Erin Delillo has Aspbergers, she loves marine biology and Star Trek. When she was in 8th grade she was raped in the aftermath her family moved, her parents’ marriage is falling apart. Her mom is trying her best desperately to help Erin that mostly comes from her support/care dog, Spot. She is the most physically abused and misunderstood main character. I love her so much and I think she’s very strong. 

[When she started talking about nudibranchs I was so excited because I actually knew what she was talking about, and I couldn’t help but like her more since we share a name. 

Also there’s a very cool moment where Erin takes advantage of the fact that the school principal is ableist and doesn’t know how much she’ll understand, so she just acts a lot more incapable than she really is and it works. I know this scene still shows ableist beliefs and actions but it felt empowering for her to get away with stuff because of people (especially adults) underestimating her. ]


The entire small town was still reeling from the aftermath of Lucy Moynihan coming forward and accusing the local schools’ top athletes of gang raping her. Due to the large number of conservatives in this town, everyone supported the guys, victim-blamed her and assumed she made the entire story up for attention. Even the people who knew her and were at the same party didn’t say anything and let the story be turned on the victim, until she and her family eventually just left town.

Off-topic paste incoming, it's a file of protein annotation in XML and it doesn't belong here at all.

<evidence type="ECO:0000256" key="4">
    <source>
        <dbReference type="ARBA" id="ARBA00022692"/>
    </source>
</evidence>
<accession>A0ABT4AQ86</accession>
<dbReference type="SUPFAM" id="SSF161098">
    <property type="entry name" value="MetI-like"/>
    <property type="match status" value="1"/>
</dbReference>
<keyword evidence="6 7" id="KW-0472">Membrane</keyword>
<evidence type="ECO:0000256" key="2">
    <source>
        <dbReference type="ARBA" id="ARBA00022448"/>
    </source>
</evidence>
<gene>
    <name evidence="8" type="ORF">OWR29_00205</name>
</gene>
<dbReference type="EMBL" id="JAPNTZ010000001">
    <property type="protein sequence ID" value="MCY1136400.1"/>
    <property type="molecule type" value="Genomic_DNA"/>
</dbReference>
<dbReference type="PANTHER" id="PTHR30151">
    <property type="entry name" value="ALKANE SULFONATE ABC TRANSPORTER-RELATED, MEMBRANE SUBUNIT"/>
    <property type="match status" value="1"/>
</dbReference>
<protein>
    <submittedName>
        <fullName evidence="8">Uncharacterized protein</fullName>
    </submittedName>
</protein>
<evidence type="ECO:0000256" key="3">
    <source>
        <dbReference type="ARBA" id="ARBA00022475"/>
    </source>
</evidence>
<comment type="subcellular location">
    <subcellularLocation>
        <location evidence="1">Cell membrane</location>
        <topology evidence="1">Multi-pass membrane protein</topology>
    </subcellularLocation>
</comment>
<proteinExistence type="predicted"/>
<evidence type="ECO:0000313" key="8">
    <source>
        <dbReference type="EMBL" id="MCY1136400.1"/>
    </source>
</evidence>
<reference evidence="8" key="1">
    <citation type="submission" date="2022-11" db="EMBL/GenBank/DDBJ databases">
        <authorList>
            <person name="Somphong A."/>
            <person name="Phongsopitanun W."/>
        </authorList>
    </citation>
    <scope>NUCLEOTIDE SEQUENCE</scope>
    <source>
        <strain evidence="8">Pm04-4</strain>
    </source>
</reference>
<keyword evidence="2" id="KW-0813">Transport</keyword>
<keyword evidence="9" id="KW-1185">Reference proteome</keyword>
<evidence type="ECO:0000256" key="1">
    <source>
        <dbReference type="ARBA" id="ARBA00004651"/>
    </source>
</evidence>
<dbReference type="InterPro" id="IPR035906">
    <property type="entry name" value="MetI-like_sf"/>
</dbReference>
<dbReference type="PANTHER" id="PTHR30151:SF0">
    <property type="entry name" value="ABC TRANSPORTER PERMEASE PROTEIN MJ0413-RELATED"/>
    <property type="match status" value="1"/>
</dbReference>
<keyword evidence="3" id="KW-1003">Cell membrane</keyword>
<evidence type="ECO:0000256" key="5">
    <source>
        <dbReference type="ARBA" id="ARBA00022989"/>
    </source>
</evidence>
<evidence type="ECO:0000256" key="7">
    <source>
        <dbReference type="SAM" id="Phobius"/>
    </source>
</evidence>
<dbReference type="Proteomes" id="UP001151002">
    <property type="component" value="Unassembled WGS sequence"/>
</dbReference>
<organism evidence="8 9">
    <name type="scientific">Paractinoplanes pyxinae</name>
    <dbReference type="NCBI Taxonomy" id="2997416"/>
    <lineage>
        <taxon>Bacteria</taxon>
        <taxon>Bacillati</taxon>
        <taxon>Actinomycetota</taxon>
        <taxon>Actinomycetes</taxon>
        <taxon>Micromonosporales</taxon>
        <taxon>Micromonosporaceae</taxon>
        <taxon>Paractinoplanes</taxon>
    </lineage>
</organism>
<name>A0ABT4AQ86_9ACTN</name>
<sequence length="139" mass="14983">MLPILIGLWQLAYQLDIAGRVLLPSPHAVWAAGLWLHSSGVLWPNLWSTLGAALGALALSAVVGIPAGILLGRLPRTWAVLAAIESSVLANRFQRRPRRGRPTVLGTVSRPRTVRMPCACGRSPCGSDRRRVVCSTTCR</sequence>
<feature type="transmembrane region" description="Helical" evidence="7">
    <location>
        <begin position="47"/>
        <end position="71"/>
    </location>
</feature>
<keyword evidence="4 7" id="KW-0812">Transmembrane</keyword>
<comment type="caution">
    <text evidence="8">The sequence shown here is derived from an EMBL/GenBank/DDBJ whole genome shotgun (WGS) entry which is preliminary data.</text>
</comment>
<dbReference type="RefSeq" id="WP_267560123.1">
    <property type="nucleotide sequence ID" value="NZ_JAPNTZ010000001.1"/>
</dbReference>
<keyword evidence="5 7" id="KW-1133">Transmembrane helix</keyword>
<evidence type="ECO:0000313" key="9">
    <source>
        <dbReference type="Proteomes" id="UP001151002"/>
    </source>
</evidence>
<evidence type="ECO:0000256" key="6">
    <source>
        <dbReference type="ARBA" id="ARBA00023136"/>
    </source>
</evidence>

Grace moved into Lucy’s old house and found notes written in various places throughout her new bedroom, asking for help. It was clear to her from the very beginning that whoever lived there before was not faking anything. At school Grace meets Rosina and Erin who are both unique outcasts just trying to do their own thing, but after hearing Lucy’s story Grace is outraged that nobody did anything about it. That the accused boys are still walking around school like nothing happened and they’re still popular. 

Grace, Rosina and Erin band together to create something, a movement to raise awareness and just gather girls together to talk openly about what happened, the boys around them and what they’ve experienced. They call it The Nowhere Girls and they send out an anonymous email to all the girls in the school. 

Eventually The Nowhere Girls get bigger and stick together, they hold frequent meetings and start posting messages around school. First warning girls, particularly freshmen, that older guys will try to take advantage of them, then annoucing a sex strike and demanding for better. But the school decides that this is vandalism and gets the police involved to try and punish all the girls involved.